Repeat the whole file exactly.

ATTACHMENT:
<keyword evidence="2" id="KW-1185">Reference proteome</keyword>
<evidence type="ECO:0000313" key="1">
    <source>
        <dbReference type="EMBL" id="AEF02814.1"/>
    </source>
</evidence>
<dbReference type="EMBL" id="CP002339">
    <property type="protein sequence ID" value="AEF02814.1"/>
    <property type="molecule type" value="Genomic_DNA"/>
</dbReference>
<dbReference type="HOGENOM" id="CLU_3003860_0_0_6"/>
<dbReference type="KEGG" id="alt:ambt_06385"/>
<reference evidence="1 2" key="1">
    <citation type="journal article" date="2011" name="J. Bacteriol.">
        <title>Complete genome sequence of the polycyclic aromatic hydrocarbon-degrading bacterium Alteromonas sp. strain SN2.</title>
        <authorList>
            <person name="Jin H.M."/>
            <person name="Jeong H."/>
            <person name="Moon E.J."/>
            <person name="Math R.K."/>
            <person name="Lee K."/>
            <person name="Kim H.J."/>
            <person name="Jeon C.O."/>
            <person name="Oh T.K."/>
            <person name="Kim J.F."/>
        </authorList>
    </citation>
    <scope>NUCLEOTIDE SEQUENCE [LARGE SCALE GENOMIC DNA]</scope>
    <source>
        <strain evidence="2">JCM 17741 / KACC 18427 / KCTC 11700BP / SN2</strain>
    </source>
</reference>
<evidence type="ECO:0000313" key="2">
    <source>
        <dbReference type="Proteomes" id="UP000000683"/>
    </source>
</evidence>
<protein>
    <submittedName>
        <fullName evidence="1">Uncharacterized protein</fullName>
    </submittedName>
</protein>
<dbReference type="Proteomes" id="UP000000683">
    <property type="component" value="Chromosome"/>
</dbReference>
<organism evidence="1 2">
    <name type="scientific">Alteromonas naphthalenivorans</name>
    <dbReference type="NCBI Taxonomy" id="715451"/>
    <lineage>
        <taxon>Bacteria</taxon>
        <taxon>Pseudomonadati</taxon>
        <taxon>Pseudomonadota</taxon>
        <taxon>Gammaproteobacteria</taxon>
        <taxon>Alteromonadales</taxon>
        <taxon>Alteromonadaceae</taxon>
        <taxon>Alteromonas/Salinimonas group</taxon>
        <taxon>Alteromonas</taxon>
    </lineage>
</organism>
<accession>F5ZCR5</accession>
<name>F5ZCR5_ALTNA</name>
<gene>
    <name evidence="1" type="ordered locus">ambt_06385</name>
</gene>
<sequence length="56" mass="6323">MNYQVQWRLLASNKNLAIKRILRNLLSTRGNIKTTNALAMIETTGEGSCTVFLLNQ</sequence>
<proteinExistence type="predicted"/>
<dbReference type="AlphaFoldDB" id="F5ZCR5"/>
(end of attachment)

<keyword evidence="2" id="KW-1185">Reference proteome</keyword>
<evidence type="ECO:0000313" key="1">
    <source>
        <dbReference type="EMBL" id="AEF02814.1"/>
    </source>
</evidence>
<dbReference type="EMBL" id="CP002339">
    <property type="protein sequence ID" value="AEF02814.1"/>
    <property type="molecule type" value="Genomic_DNA"/>
</dbReference>
<dbReference type="HOGENOM" id="CLU_3003860_0_0_6"/>
<dbReference type="KEGG" id="alt:ambt_06385"/>
<reference evidence="1 2" key="1">
    <citation type="journal article" date="2011" name="J. Bacteriol.">
        <title>Complete genome sequence of the polycyclic aromatic hydrocarbon-degrading bacterium Alteromonas sp. strain SN2.</title>
        <authorList>
            <person name="Jin H.M."/>
            <person name="Jeong H."/>
            <person name="Moon E.J."/>
            <person name="Math R.K."/>
            <person name="Lee K."/>
            <person name="Kim H.J."/>
            <person name="Jeon C.O."/>
            <person name="Oh T.K."/>
            <person name="Kim J.F."/>
        </authorList>
    </citation>
    <scope>NUCLEOTIDE SEQUENCE [LARGE SCALE GENOMIC DNA]</scope>
    <source>
        <strain evidence="2">JCM 17741 / KACC 18427 / KCTC 11700BP / SN2</strain>
    </source>
</reference>
<evidence type="ECO:0000313" key="2">
    <source>
        <dbReference type="Proteomes" id="UP000000683"/>
    </source>
</evidence>
<protein>
    <submittedName>
        <fullName evidence="1">Uncharacterized protein</fullName>
    </submittedName>
</protein>
<dbReference type="Proteomes" id="UP000000683">
    <property type="component" value="Chromosome"/>
</dbReference>
<organism evidence="1 2">
    <name type="scientific">Alteromonas naphthalenivorans</name>
    <dbReference type="NCBI Taxonomy" id="715451"/>
    <lineage>
        <taxon>Bacteria</taxon>
        <taxon>Pseudomonadati</taxon>
        <taxon>Pseudomonadota</taxon>
        <taxon>Gammaproteobacteria</taxon>
        <taxon>Alteromonadales</taxon>
        <taxon>Alteromonadaceae</taxon>
        <taxon>Alteromonas/Salinimonas group</taxon>
        <taxon>Alteromonas</taxon>
    </lineage>
</organism>
<accession>F5ZCR5</accession>
<name>F5ZCR5_ALTNA</name>
<gene>
    <name evidence="1" type="ordered locus">ambt_06385</name>
</gene>
<sequence length="56" mass="6323">MNYQVQWRLLASNKNLAIKRILRNLLSTRGNIKTTNALAMIETTGEGSCTVFLLNQ</sequence>
<proteinExistence type="predicted"/>
<dbReference type="AlphaFoldDB" id="F5ZCR5"/>